Frustration at China's anti-Covid strategy

City talk | AGENCE FRANCE-PRESSE 23 Nov 2021

Nearly two years into a pandemic that has seen China pursue some of the world's most stringent coronavirus measures, some grumbling has started to emerge over the strategy, particularly as other nations learn to live with the virus.

The zero-Covid approach is unrelenting - with border closures, targeted lockdowns and mass testing triggered sometimes by just one case.

The cost and pain of the strategy have been felt especially acutely by the 210,000 residents of Ruili on the border with Myanmar that has endured three major lockdowns and frequent mass testing, leaving many businesses on the brink.

A merchant, Lin, said his jewelry business hangs by a thread, with tourists and customers staying away because of Covid restrictions. "We continue operating but only scraping by."

In a widely shared television interview this month, University of Hong Kong professor Guan Yi questioned China's strategy, arguing it should not conduct mass testing "at every turn" or give out vaccine booster doses without enough data on their efficacy.

While China largely succeeded in stamping out infections in the first year of the pandemic, the Delta variant has proven more difficult to contain. Cases have been detected in more than 40 cities in recent weeks, putting millions under lockdown and disrupting the lives of millions more, though the numbers pale in comparison with many other countries.

Weddings were postponed and mourners told to keep funerals short as schools were closed and flights grounded.

And there was outrage online over health workers killing a pet dog with a crowbar while its owners were in quarantine, with furious social media users complaining about how harshly Covid measures have been implemented.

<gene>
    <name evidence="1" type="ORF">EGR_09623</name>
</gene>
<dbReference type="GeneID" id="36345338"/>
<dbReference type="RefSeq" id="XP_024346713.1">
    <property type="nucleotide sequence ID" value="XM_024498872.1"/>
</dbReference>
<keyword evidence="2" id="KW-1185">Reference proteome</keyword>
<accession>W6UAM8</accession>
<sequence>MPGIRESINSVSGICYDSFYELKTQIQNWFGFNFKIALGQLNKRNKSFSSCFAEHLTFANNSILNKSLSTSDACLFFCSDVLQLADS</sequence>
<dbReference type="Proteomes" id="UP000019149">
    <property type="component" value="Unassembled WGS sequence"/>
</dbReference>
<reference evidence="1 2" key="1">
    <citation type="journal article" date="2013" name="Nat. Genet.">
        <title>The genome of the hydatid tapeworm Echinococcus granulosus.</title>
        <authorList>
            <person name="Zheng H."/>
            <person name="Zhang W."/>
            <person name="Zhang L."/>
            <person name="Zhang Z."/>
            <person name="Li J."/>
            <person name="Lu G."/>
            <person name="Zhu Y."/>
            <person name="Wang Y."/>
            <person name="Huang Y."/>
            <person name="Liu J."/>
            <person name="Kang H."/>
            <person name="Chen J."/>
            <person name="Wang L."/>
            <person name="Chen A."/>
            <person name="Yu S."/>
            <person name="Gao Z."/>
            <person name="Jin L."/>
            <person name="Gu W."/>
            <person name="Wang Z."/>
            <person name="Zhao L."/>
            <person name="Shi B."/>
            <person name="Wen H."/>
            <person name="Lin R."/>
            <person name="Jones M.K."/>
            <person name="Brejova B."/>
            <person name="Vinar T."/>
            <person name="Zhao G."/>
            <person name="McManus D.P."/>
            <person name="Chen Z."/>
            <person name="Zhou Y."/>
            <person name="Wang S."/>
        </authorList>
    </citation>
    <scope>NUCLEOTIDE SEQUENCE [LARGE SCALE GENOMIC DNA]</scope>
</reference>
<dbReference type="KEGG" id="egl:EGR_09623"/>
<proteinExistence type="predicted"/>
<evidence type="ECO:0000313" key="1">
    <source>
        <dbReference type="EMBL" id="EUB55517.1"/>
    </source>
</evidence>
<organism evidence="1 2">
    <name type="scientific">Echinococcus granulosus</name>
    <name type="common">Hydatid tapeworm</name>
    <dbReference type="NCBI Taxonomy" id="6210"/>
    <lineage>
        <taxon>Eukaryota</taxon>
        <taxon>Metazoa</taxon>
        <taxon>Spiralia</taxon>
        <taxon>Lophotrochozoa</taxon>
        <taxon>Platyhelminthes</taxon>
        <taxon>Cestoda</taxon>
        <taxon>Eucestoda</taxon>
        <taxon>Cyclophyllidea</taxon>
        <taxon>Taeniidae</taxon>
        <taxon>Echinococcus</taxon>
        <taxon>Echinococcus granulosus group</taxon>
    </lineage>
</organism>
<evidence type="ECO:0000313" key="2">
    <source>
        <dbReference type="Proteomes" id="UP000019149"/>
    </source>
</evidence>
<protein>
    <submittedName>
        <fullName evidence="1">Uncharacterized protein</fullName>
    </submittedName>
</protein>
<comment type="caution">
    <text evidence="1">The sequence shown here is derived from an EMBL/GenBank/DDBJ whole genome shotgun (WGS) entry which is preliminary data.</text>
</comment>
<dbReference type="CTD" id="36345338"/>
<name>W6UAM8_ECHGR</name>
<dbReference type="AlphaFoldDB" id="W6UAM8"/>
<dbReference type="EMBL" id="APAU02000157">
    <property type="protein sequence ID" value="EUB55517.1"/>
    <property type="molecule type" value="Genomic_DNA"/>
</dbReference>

Those deemed to have failed in controlling Covid are often sacked, driving local officials to increasingly drastic containment measures. One region offered big rewards for information about an outbreak.

Beijing is "facing growing domestic pressures to pivot to a more flexible approach," says Yanzhong Huang of the Council on Foreign Relations.

The desperate saga of one man highlighted the woes some have faced because of tech malfunctions or bureaucratic lags.

After an overnight work trip, the man could not get the "green code" on a health app travelers need, and was stranded.

It sparked an outcry. A baffled colleague wrote on social media that the man was vaccinated, had not traveled to high- or even medium-risk areas, and had a negative test result.

After the incident got attention online, authorities admitted there may have been mistakes in isolated cases. But they are unlikely to relax their approach at least after a top Chinese Communist Party congress late next year, and if more effective vaccines are available by then.

China has given conditional approval to five domestic vaccines, but their published efficacy rates lag behind shots developed elsewhere. And some leading figures have quietly expressed doubts over their efficacy against the Delta variant. There are efforts to shut down debate, with Xinhua insisting it is "simply not right" to question strategy.

Leaders are likely to dig in their heels and dismiss "frustrated citizens as a minority," says Natasha Kassam of the Lowy Institute, an Australian think tank.

Meanwhile, the frustration among Ruili residents was laid bare in a WeChat post from former deputy mayor Dai Rongli, who said the measures were "squeezing - the last signs of life" out of the city.

It struck a chord.

"Only those in this situation know how miserable people are feeling," one local wrote in response.

One Ruili toddler has already had more than 70 tests.

With no income, a video maker, Lu, said he was forced to burn through savings just to pay rent for his office space. "I can't hold on for much longer," he says.

Residents have decided they cannot wait for changes.

A jade merchant, Wen, says he left the city with his family after months of struggling, explaining: "There's no business to be done now in Ruili."



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